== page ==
Book Review: The Stranger in the Woods: by Michael Finkel
Version: Library eBook Borrow
The full title of this book is The Stranger in the Woods: The Extraordinary Story of the Last True Hermit. It is, indeed, an extraordinary story. Whether the character in this true story is truly a hermit, as the character disputes, is padrt of what this story is about and which author Michael Finkel explores in part.
Christopher Knight disappeared at around the age of 20. He remained aloof from family and friends for approximately 25 years, living in the woods out of contact with others, although he could never fully escape the sounds of those who inhabited the nearby cabins and homes and a nearby camp. He, in turn, had an impact on them when he put off starving by invading their cabins, homes, and camp to steal food and clothing and other things he needed to survive. Yet Knight was disciplined in his thievery, never harming anyone and never damaging property. What he wanted - needed - was solitude, and so, he lived alone, surrounded really only by nature.
Knight was eventually caught and jailed, and journalist Michael Finkel contacted him, first by mail and then by visiting him several times in jail. What he found was a man unprepared to deal with others, who could not meet another's gaze, who while he attempted to interact with his jail mates ultimately failed to adequately socialize. Knight and Finkel formed not a friendship but an acquaintance as Finkel learned his story and tried to figure out what made Knight "tick", over seven months. Finkel lived in Montana so had to travel to Maine, leaving behind his wife and children to pursue this story. Throughout their interactions, Knight never really came to appreciate their interactions and after his case finally came to court and resolution, begged to be left alone.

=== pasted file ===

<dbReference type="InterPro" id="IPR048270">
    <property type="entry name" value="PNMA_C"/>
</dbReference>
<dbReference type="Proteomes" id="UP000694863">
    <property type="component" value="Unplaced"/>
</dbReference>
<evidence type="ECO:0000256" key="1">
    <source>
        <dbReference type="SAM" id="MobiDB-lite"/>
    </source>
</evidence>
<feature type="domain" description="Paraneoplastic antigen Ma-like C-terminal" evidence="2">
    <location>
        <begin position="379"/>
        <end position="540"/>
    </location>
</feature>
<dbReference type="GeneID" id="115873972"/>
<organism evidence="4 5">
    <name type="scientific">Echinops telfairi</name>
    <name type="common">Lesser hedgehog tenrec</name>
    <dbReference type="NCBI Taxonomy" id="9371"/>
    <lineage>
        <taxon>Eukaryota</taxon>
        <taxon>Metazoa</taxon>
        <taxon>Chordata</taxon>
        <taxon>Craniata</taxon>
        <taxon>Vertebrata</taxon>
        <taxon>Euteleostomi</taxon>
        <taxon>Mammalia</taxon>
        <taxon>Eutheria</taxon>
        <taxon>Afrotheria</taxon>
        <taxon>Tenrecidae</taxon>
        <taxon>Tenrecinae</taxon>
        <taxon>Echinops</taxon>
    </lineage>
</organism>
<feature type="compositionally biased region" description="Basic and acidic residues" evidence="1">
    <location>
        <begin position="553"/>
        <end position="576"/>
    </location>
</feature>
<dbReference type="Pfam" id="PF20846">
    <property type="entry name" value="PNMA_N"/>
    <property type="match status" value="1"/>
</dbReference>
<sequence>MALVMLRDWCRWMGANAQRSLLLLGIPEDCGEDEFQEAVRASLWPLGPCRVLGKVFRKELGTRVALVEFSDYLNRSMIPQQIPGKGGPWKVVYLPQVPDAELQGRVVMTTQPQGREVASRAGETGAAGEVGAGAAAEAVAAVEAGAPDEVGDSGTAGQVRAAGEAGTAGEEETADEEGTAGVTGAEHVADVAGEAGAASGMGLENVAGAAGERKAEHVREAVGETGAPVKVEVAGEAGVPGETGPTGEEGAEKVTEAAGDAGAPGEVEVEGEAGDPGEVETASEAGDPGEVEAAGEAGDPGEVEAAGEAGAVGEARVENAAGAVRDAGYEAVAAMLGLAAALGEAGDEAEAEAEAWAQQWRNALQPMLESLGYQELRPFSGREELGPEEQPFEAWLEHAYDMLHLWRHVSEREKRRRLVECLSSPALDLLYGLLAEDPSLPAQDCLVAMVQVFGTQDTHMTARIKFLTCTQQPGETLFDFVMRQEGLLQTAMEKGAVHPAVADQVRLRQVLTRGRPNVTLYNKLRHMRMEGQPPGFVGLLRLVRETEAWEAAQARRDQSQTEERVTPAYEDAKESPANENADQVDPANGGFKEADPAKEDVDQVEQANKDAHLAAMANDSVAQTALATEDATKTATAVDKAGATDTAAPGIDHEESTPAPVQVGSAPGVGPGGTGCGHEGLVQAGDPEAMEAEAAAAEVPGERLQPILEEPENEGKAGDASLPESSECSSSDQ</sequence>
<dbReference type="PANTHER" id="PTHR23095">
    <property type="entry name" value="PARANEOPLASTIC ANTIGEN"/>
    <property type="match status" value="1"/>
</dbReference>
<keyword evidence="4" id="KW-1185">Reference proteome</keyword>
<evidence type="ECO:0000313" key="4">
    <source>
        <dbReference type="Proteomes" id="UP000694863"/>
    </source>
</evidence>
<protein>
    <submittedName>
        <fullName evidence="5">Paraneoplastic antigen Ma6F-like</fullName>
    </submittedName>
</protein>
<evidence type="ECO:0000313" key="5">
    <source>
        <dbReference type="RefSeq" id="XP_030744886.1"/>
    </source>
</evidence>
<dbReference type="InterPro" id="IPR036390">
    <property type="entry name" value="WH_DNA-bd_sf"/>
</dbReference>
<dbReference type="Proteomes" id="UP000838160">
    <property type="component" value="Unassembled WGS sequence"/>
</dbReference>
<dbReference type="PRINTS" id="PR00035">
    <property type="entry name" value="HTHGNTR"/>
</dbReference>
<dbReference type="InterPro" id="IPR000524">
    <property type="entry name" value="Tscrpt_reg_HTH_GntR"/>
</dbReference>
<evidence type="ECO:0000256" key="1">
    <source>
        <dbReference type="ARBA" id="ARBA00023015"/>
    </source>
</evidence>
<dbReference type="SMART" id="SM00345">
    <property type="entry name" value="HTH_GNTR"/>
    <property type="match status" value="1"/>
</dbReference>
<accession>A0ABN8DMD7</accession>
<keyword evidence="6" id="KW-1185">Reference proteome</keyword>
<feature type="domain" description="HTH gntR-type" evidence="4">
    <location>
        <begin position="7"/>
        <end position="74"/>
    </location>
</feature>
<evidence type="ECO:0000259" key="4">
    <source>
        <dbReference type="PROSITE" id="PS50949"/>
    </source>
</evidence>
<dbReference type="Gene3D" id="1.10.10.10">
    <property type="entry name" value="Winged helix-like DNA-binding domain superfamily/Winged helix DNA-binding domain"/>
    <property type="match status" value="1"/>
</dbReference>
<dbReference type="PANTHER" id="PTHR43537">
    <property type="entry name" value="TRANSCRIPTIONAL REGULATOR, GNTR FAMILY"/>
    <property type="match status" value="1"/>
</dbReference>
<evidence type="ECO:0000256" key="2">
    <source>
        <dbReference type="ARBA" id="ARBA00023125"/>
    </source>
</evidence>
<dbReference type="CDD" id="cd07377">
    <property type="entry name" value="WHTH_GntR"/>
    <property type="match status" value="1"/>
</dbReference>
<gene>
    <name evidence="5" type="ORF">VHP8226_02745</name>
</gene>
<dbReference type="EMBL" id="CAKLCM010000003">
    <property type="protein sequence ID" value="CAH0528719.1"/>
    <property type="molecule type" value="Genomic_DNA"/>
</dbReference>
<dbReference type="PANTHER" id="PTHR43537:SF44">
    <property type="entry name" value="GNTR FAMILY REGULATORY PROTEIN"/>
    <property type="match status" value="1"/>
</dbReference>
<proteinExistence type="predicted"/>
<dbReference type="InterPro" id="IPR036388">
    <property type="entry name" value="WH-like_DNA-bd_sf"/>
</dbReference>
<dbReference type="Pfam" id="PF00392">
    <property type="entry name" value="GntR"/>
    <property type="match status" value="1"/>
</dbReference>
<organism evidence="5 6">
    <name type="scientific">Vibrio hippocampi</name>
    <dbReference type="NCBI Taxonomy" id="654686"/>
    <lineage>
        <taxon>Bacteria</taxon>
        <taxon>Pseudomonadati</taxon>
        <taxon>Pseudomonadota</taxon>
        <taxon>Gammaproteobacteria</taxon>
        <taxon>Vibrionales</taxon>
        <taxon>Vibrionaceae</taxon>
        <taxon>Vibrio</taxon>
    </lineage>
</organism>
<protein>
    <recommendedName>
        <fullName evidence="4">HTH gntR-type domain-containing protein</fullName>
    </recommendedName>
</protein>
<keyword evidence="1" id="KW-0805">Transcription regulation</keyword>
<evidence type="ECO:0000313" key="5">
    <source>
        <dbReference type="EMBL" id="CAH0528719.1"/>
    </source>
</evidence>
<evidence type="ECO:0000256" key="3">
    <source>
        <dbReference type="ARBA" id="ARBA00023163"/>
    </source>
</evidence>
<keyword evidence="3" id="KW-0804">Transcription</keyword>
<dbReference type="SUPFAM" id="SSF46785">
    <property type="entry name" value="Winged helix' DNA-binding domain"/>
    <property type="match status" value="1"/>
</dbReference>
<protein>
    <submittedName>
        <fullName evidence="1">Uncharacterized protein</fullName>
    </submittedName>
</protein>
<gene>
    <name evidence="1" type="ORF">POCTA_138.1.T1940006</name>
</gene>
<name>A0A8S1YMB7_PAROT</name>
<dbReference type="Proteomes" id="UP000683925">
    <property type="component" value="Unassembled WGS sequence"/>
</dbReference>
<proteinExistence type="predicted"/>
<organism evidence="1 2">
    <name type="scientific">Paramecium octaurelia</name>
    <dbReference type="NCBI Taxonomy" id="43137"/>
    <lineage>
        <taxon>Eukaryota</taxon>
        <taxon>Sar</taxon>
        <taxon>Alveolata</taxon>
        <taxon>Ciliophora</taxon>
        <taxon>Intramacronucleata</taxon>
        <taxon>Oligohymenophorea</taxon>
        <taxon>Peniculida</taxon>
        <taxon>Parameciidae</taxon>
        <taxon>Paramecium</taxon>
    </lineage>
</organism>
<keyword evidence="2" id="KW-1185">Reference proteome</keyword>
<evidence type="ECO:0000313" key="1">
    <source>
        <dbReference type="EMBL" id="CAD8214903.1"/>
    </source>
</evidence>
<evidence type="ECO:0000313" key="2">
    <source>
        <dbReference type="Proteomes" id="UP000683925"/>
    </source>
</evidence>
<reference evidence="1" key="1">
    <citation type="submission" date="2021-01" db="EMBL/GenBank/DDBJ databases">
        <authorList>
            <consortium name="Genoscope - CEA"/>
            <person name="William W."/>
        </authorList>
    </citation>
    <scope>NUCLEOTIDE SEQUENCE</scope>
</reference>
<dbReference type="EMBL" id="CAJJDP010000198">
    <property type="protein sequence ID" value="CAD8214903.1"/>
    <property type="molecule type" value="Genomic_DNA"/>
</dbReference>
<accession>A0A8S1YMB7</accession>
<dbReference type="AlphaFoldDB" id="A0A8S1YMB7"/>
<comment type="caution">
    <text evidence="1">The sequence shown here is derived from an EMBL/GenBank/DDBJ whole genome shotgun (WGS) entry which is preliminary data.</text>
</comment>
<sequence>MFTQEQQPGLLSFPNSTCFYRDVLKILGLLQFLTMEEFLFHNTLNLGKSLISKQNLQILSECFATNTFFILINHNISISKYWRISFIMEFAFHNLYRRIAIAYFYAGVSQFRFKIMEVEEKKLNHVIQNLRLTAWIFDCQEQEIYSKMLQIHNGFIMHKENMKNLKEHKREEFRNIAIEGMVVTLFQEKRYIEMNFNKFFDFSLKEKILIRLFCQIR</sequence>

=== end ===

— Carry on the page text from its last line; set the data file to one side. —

Throughout this book, Finkel analyzes what makes for a true hermit and whether Knight fits that mold. He explores other explanations based on psychologist examinations and discussions with other psychologists. It may be that Knight was autistic or a schizoid or other diagnosis of a person who finds human interaction difficult to deal with. But entirely, this is a thoroughly humane look at a person who needed to step away from humanity for relief from continual bombardment of social cues and expectations that he couldn't understand or meet. At one point, Knight suggests what he wants is to wander off into the woods once again in the deep of winter and let Mother Nature take him, and Finkel panics, unsure whether to intervene in some way, breaking his bond with Knight, or stay silent, breaking a moral or ethical barrier.
The Stranger in the Woods is a well written, even-handed yet deeply personal biography of a troubled soul, someone who was possibly best left alone by society but best served by the telling of his story. You can be the judge by reading Knight's story. I think you will be touched by the pure honesty of the subject and the author in dealing with the details.